Criteria for and Categories of Identifiable Intangible Assets

Criteria for Identifiable Intangible Assets

For an identifiable intangible asset to be classified as an asset and be allocated a value, a number of fundamental criteria must be satisfied.
The criteria are that the asset:
  • is specifically identifiable and recognisable
  • is subject to legal existence and protection
  • is subject to the right of private ownership, which is legally transferable
  • has tangible evidence of existence
  • is created at an identifiable time or as the result of an identifiable event
  • is subject to being destroyed or to a termination of existence
  • confers a commercial benefit to the owner of the asset.

Categories of Identifiable Intangible Assets

  1. Marketing-related intangible assets (e.g. trademarks, trade names, brand names, logos).
  2. Technology-related intangible assets (e.g., process patents, patent applications, technical documentation, such as laboratory notebooks, technical know-how).
  3. Artistic-related intangible assets (e.g., literary works and copyrights, musical compositions, copyrights, maps, engravings).
  4. Data processing--related intangible assets (e.g., proprietary computer software, software copyrights, automated databases, integrated circuit masks and masters)
  5. Engineering-related intangible assets (e.g., industrial design, product patents, trade secrets, engineering drawings and schematics, blueprints, proprietary documentation).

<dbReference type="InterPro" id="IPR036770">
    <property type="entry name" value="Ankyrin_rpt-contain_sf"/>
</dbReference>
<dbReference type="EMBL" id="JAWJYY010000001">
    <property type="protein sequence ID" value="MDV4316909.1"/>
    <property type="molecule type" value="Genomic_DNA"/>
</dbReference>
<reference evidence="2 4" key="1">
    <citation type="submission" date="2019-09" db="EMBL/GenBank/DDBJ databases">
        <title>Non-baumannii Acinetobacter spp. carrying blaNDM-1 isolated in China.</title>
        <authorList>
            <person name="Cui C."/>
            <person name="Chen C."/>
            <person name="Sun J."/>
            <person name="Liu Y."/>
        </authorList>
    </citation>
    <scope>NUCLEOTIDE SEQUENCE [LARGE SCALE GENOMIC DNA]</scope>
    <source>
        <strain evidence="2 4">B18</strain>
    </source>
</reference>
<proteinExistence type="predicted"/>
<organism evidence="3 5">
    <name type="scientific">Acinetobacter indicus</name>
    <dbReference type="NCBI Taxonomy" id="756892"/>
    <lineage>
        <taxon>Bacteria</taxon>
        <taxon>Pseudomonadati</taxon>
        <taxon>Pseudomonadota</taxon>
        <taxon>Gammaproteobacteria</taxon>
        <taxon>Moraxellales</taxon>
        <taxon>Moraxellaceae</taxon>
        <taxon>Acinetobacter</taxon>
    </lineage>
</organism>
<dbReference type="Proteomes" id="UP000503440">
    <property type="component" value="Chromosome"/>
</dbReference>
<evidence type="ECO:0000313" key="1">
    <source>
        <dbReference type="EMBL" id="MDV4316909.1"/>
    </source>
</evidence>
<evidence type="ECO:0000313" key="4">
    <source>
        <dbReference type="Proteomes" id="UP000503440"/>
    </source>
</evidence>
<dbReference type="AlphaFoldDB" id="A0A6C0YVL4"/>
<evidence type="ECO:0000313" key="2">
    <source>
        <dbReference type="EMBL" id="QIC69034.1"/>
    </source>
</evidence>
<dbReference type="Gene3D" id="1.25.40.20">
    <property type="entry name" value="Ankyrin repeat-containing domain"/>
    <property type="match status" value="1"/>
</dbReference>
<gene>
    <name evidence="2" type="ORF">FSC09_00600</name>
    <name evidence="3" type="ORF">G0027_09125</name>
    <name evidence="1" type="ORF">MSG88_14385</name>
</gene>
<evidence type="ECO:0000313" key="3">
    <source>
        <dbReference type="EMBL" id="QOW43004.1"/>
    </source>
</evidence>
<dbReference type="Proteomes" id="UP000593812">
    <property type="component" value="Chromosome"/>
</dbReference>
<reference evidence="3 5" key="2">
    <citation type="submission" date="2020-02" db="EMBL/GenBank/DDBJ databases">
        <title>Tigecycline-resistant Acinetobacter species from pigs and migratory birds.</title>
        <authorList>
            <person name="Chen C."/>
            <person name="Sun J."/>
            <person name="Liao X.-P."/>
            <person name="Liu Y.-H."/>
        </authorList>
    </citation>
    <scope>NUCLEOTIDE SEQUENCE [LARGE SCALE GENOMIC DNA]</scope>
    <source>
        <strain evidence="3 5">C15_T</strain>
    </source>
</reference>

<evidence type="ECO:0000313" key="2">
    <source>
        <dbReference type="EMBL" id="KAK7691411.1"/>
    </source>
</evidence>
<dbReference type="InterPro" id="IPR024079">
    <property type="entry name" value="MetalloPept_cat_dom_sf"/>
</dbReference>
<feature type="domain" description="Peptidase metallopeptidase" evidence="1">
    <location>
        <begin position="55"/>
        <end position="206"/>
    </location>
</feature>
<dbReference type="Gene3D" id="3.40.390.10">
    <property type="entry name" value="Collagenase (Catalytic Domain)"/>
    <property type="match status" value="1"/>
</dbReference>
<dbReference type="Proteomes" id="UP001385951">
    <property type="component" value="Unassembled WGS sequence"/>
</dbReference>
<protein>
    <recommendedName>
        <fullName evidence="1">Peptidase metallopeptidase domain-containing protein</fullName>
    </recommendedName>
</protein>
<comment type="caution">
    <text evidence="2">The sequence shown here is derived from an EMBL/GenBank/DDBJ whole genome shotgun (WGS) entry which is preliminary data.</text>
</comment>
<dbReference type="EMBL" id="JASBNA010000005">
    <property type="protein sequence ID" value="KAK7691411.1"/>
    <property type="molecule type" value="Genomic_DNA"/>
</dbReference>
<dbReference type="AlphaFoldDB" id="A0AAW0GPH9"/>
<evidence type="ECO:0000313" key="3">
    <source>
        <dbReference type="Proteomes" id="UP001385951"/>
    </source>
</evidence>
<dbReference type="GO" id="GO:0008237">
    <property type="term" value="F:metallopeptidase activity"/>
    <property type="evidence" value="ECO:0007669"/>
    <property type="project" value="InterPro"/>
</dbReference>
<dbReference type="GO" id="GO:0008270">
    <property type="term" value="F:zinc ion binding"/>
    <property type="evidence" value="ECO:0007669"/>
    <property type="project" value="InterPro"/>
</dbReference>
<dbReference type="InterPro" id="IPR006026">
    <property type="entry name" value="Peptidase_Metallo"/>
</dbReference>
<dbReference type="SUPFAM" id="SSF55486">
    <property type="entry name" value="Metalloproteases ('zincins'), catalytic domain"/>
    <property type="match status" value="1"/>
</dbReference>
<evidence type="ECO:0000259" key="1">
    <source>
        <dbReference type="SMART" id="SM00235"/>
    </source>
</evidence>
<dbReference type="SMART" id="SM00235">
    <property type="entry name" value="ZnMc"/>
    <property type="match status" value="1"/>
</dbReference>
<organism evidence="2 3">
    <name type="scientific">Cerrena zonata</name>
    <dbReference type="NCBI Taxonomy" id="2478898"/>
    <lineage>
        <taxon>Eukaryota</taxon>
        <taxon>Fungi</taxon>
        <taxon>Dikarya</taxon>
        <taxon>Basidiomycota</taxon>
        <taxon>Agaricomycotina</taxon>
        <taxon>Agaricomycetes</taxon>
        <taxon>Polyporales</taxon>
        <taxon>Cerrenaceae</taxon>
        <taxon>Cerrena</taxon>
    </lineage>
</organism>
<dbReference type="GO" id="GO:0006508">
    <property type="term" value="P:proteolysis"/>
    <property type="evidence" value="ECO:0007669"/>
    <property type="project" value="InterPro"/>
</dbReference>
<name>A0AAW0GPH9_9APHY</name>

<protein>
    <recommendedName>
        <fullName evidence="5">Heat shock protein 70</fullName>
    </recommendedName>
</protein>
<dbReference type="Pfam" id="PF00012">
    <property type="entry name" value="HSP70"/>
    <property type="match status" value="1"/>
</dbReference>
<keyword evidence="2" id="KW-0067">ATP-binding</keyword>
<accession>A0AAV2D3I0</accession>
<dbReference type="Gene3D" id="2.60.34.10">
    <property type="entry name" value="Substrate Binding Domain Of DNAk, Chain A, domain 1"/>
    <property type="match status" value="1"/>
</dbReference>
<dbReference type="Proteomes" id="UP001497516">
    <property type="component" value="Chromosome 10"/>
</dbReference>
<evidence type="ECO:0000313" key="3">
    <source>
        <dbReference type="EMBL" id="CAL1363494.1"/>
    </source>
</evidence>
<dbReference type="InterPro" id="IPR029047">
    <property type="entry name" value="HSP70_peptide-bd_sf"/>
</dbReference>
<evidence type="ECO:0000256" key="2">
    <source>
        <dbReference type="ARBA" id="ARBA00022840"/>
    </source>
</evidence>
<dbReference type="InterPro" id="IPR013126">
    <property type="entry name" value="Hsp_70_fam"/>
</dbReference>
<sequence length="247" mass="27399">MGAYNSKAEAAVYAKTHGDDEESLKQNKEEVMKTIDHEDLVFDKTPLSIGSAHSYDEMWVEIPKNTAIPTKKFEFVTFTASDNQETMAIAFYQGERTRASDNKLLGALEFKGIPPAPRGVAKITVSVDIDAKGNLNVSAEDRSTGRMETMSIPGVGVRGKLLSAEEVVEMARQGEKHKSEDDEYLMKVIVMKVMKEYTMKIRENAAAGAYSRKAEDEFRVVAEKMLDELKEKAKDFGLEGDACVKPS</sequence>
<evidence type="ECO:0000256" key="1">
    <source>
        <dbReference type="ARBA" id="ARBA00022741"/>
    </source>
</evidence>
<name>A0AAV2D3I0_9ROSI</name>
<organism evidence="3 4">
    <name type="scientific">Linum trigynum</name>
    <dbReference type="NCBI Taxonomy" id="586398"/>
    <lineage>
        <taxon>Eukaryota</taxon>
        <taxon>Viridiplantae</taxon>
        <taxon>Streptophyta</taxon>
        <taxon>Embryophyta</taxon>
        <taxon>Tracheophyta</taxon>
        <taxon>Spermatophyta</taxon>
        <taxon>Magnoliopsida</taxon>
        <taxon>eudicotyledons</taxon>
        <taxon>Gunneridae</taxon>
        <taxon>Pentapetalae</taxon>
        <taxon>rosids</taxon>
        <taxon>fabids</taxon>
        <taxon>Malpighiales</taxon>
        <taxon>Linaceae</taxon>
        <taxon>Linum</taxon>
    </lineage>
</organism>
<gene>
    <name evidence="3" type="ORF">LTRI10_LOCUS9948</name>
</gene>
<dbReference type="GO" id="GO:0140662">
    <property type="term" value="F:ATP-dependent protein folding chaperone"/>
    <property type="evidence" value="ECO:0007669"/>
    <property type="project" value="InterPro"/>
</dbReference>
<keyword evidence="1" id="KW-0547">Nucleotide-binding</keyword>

6. Customer-related intangible assets (e.g., customer lists , customer contracts, customer relationships, open purchase orders).
  7. Contract-related intangible assets (e.g., favourable supplier contracts, license agreements, franchise agreements, non-compete agreements).
  8. Human capital-related intangible assets (e.g., a trained and assembled workforce, employment agreements, union contracts).
  9. Location-related intangible assets (e.g., leasehold interests, mineral exploitation rights, easements, air rights, water rights).
  10. Goodwill-related intangible assets (e.g., institutional goodwill, professional practice goodwill, personal goodwill or a professional, celebrity goodwill, general business going-concern value).

Intellectual Property

The definition of intellectual property varies with the circumstances. To some, intellectual property includes:
  • Brandnames & Trademarks
  • Mastheads
  • Designs
  • Broadcast Licences
  • Franchises
  • Software
  • Non-compete Agreements
  • Patents
  • Know-how
However, according to the Australian Income Tax Assessment Act of 1997, intellectual property is limited to:
  • Patents
  • Registered Designs
  • Copyright
Because of these distinctions, it is important to determine the purpose and circumstance of the valuation.